Over the last year, the streaming video market has taken on a life of its own. Though it was fast gaining traction before this, the COVID-19 pandemic has fueled this growth. The global ‘stay at home’ order has meant that home entertainment has become pivotal, and this has seen many of us taking to our favorite video streaming sites to devour never ending content.
The Indian market presents a region of huge growth for OTT services. Analyst group BCG estimates that India’s streaming video market will see more than ten times growth in the next few years. In 2018, it was worth $500 million. By the end of 2023, it’s predicted that it will represent a massive $5 billion.
There are a range of factors that are driving this growth, including rising wealth, an increase in data penetration in rural areas and increased adoption in older age groups and by women. Moreover, there’s been an increase in production of local content that is produced specifically for the Indian market and culture as well as lower pricing.
However, video streaming enables a great deal more than simply Video on Demand (VOD). It can offer access to government services such as distance learning applications, for crew welfare and also for mobile applications so that video can be enjoyed on vessels and in connected vehicles. But the problem that telcos and OTT providers are struggling to address is associated with reach, and with congested networks that struggle to cope with skyrocketing demand. This is where satellite connectivity can bring about significant changes. Satellite is the key to powering OTT to do more – and to reach further.
India is a vast country, and to help telcos and OTT service providers reach as yet untapped subscribers, the integration of satellite into their solution enables them to scale rapidly and cost effectively. A satellite’s footprint covers a vast geographical area and therefore allows service providers to deliver multicast content to many more subscribers in ever more remote locations. Satellite also translates into connectivity in areas where it is currently patchy and unreliable such as cars and trains, making it an ideal choice for OTT on-the-move. Use of a hybrid satellite/terrestrial solution also means that connectivity is maintained, even in the event of a disaster, building in resiliency.
Satellite has the ability to reduce buffering by feeding the Content Delivery Network (CDN). As growing traffic presents a fundamental challenge to telcos and CDN streamers, bandwidth must be used efficiently, and traffic minimized to offer the best possible Quality of Experience (QoE) to consumers. Satellite may be used to significantly reduce distribution backbone traffic and ensure efficient use of bandwidth. By distributing content spatially relative to end-users, the CDN achieves high performance, thus reducing buffering. This is especially significant for live events such as sports. The return path can also be used for DRM/CDN analytics to inform the operator.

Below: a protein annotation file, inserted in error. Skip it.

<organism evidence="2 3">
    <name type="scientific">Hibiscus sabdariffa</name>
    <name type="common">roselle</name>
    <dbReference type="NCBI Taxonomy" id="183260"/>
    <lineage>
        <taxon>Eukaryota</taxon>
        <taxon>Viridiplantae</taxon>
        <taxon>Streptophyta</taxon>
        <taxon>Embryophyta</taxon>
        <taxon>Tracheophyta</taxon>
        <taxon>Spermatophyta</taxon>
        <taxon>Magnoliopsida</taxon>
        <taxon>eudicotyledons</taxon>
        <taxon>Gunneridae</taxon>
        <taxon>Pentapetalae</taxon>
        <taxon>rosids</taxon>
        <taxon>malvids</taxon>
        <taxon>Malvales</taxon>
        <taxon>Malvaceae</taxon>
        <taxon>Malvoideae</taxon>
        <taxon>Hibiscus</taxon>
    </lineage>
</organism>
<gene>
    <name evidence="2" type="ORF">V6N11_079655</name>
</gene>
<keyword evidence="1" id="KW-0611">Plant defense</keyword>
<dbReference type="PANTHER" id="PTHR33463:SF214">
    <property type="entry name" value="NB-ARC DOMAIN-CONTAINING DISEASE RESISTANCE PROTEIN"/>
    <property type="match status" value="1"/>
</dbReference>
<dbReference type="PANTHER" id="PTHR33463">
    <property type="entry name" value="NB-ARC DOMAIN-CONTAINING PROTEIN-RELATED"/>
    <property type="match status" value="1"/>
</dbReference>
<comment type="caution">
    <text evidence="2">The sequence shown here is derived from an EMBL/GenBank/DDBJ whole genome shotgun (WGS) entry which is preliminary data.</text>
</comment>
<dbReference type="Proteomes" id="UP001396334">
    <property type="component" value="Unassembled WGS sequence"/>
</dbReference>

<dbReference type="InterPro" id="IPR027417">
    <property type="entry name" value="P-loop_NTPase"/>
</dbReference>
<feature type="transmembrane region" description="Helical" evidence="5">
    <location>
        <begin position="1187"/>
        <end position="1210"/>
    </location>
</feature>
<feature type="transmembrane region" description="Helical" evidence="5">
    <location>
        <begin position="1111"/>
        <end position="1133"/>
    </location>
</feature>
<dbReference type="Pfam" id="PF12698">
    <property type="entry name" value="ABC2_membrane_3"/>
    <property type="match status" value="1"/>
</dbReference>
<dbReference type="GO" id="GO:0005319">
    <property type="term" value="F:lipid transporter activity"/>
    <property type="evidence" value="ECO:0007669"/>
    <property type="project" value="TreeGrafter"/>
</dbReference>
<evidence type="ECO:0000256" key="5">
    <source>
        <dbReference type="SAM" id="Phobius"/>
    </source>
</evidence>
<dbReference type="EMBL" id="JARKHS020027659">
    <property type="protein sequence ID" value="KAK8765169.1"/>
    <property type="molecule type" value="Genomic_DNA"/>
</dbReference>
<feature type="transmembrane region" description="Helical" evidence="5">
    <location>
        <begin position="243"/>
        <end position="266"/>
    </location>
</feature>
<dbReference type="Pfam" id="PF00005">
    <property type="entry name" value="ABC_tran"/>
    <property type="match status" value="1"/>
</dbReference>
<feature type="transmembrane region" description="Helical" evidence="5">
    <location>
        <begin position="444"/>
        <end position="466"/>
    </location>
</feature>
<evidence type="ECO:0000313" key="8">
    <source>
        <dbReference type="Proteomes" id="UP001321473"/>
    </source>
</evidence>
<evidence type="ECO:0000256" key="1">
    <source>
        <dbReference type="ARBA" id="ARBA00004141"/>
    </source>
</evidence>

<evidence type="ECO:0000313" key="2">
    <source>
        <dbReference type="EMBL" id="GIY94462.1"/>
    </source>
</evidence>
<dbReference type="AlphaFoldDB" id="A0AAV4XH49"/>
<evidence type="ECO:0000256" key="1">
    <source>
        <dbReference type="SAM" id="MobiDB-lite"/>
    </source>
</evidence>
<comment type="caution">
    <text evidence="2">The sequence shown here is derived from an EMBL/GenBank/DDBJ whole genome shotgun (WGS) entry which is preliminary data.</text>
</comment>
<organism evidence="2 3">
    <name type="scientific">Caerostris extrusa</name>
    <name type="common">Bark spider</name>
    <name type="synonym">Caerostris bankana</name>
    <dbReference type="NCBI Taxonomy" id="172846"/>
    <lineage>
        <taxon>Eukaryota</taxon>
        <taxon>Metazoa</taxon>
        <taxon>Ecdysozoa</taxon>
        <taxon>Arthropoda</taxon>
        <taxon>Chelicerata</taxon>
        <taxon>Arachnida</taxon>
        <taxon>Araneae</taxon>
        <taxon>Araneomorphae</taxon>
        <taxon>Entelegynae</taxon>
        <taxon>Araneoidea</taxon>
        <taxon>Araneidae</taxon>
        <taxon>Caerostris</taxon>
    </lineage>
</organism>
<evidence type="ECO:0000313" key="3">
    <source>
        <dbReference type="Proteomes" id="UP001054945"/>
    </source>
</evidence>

When terrestrial networks are unavailable or do not provide enough bandwidth to allow quality video content transmission, VSAT can be used to provide the very best experience no matter where the user is. For example, Isotropic Networks offers VSAT Video, utilizing ST Engineering iDirect technology. It’s the first satellite entertainment solution utilizing IP Multicast, that delivers a picture-perfect Netflix experience, no matter where the viewer is located delivering service to remote communities, mining communities, oil rigs and to those at sea and in the air.
Satellite also helps break down barriers to essential services such as education and governmental services. During the COVID-19 pandemic, where children are forced to stay at home, the capability has really come into its own. It enables delivery of distance learning resources, connecting children with educational materials such as e-books and video on demand (VoD) and even with their teachers for livestreamed lessons.
The scalability, resiliency and flexibility of satellite technology delivers a range of possibilities to OTT providers. OTT is the future and therefore, the broadcast industry must collaborate on ensuring the highest QoE possible to engage and retain viewers and offer an experience that is equal to or that surpasses traditional broadcast quality. Successful satellite-based solutions are already being delivered for OTT services. The future is exciting – with the advent of 5G and an altogether more converged connectivity landscape, the potential for the OTT market is huge – and satellite is going to play an important part in this future.
Join our Head of Media and Broadcast, Hans Massart, at the Enhancing the OTT Experience with Emerging Technologies session during the Convergence India phygital summit on March 25th at 14.00/09.30am CET. Register here to learn more.